By Alan Smithee

The Chron has a story up about an HPD officer who was injured by a flying tire on I-45 South near monroe. The officer was writing a ticket when he was knocked into the median and suffered a dislocated knee, broken clavicle and broken right arm. Despite the fact that the officer’s injuries are not life-threatening, since it was a law enforcement officer who was injured it might lead to someone in power step and try to make a dent in the debris on Houston’s freeways.

The city or state government taking measures to cut down on the amount of debris on Houston’s freeways couldn’t come soon enough, in fact it’s coming too late. In 2001 a woman was decapitated driving on I-45 North when a piece of sheet metal that fell from an eighteen wheeler’s load became airborne and went through her windshield.

Accidents caused by debris are so common throughout the Houston area that they have spawned their own subset of personal injury law. While much of the debris throughout Houston’s freeways fall into the category random crap that blew out of the back of someone’s pick-up there is still a metric fuck ton of blown out tires.

In fact they happen so frequently that tire retread lobbyists had to issue a statement explaining that retreads are solely not to blame. Of course the problems with Houston roads are not just in what is on them, but in how they are designed.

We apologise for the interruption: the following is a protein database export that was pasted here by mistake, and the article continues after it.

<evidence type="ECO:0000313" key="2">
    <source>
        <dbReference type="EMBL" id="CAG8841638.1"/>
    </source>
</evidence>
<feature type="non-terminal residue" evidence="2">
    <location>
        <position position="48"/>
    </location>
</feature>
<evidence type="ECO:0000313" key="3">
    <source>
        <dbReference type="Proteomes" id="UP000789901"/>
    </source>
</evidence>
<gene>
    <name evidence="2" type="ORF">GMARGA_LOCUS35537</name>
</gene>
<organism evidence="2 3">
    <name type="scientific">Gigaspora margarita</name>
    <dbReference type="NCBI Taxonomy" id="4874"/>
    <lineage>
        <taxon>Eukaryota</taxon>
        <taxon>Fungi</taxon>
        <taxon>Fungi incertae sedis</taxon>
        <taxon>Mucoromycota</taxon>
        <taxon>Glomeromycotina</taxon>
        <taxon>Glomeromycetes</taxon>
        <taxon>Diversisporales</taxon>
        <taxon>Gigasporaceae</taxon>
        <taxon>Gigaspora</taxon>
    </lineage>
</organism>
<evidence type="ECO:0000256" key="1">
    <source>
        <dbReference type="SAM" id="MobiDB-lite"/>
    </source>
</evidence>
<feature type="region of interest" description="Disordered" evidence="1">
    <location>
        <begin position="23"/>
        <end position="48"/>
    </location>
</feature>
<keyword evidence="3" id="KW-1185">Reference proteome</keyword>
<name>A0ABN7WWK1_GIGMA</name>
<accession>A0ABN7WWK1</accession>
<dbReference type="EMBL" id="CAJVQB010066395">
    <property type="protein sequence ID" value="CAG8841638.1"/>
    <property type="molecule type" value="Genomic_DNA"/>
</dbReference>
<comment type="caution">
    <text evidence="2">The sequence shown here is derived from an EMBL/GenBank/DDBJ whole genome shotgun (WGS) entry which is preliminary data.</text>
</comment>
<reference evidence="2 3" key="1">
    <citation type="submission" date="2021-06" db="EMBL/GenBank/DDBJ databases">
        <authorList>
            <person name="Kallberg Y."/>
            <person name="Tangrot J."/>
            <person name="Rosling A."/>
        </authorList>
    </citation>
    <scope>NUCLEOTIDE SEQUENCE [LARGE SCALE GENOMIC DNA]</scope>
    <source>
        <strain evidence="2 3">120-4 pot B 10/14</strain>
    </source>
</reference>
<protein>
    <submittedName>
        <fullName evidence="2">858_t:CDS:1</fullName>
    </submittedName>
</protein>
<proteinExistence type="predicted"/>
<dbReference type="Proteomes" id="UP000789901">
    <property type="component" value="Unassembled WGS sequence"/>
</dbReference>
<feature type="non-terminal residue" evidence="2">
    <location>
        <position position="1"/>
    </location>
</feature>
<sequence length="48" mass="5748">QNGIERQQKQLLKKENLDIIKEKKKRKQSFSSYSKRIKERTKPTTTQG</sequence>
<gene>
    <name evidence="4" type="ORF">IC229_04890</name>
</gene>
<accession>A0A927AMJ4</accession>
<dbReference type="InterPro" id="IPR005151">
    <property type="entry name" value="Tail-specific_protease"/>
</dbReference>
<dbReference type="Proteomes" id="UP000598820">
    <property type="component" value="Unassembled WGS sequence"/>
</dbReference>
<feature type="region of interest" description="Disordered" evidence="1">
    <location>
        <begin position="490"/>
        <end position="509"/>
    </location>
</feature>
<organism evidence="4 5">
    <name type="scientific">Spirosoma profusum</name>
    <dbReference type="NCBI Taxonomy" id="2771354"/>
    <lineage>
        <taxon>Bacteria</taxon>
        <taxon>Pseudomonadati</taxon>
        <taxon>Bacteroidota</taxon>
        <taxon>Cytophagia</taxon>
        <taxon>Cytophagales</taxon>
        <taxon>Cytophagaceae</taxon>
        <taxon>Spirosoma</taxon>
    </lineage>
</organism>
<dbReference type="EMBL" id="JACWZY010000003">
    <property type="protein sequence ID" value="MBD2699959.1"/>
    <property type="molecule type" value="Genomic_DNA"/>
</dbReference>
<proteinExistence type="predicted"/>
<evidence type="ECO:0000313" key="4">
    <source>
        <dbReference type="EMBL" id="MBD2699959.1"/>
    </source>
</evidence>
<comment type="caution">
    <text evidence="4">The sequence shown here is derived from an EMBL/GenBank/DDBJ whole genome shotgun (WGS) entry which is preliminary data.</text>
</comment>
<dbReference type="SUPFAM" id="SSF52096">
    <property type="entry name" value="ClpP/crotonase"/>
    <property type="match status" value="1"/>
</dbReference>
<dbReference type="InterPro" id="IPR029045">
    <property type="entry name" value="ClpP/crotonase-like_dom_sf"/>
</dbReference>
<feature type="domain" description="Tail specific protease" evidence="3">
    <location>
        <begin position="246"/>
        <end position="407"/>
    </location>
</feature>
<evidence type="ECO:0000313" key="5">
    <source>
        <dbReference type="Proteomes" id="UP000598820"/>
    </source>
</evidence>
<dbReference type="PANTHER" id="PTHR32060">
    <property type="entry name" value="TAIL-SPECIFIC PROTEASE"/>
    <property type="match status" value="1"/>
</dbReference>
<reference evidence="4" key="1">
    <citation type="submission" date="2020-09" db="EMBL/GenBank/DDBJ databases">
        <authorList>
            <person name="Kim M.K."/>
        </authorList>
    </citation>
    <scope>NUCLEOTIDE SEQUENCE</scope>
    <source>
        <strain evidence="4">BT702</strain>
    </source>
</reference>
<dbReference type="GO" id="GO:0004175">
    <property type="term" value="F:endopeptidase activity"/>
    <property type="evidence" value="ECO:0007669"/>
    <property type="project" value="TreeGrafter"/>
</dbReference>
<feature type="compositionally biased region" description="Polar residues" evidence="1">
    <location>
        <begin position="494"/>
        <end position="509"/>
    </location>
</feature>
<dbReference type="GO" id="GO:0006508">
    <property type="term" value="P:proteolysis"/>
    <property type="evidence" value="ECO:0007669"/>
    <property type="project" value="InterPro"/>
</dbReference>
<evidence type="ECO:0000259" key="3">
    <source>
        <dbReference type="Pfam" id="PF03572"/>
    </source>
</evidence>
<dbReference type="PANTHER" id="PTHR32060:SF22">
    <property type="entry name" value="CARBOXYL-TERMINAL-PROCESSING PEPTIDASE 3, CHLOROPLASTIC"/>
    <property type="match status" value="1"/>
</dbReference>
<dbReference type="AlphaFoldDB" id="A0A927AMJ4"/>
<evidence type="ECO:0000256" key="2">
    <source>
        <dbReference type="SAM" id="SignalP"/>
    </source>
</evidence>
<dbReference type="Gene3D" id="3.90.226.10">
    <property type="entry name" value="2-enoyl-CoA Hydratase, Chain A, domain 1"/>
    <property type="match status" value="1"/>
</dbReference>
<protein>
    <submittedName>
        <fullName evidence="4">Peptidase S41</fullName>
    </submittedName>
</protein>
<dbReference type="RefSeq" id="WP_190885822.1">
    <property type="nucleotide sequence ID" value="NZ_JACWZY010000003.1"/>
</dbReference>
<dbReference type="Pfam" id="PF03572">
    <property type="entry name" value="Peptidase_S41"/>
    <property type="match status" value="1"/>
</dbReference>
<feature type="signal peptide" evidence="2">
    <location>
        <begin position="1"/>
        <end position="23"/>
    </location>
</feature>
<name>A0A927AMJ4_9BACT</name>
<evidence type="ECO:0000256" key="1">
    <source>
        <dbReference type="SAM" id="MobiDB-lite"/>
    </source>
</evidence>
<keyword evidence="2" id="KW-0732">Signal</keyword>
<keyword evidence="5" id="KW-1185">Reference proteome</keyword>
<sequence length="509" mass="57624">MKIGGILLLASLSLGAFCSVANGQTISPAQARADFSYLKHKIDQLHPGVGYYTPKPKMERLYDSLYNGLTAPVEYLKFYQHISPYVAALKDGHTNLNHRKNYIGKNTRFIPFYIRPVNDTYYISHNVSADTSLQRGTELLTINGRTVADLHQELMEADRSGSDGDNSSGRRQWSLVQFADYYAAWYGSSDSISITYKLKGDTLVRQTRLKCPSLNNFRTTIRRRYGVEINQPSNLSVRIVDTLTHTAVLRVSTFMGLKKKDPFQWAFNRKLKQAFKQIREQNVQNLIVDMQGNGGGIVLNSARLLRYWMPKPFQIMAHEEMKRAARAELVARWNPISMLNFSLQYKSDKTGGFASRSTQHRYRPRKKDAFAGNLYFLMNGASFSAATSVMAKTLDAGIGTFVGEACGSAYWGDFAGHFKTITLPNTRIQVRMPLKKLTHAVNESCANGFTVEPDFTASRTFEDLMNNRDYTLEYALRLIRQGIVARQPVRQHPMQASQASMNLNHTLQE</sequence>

A 2008 report showed that Houston has some of the worst designed roads in the country. The report states that Houston roads help to create a death trap for pedestrians. While the Texas Department of Transportation (TxDOT) doesn’t go that far,  even they admit in a 2006 report that Houston roads can’t handle the amount of traffic the city sees everyday.

A July1 story from KUHF cites a recently released IBM report that states that 20 percent of the Houston drivers surveyed “say that there’s been an occasion in the last three years when traffic was so bad that they’ve had to turn around and go home.” The report also states that 42 percent of Houston drivers believe that congestion has worsened in the last three years.

In April the Texas Workforce released figures estimating that the Texas labor force grew by 51,000 people to 11.2 Million and, according to state legislators, it isn’t slowing anytime soon. This means that the population will continue to grow and we will still be using outdated infrastucture that is covered in debris and is so poorly designed that it leads to the deaths of the people who use it.

Perhaps the powers that be in City Hall and Austin will begin to realize that transportation, and transportation funding, has to be the top priority in the upcoming budget cycles.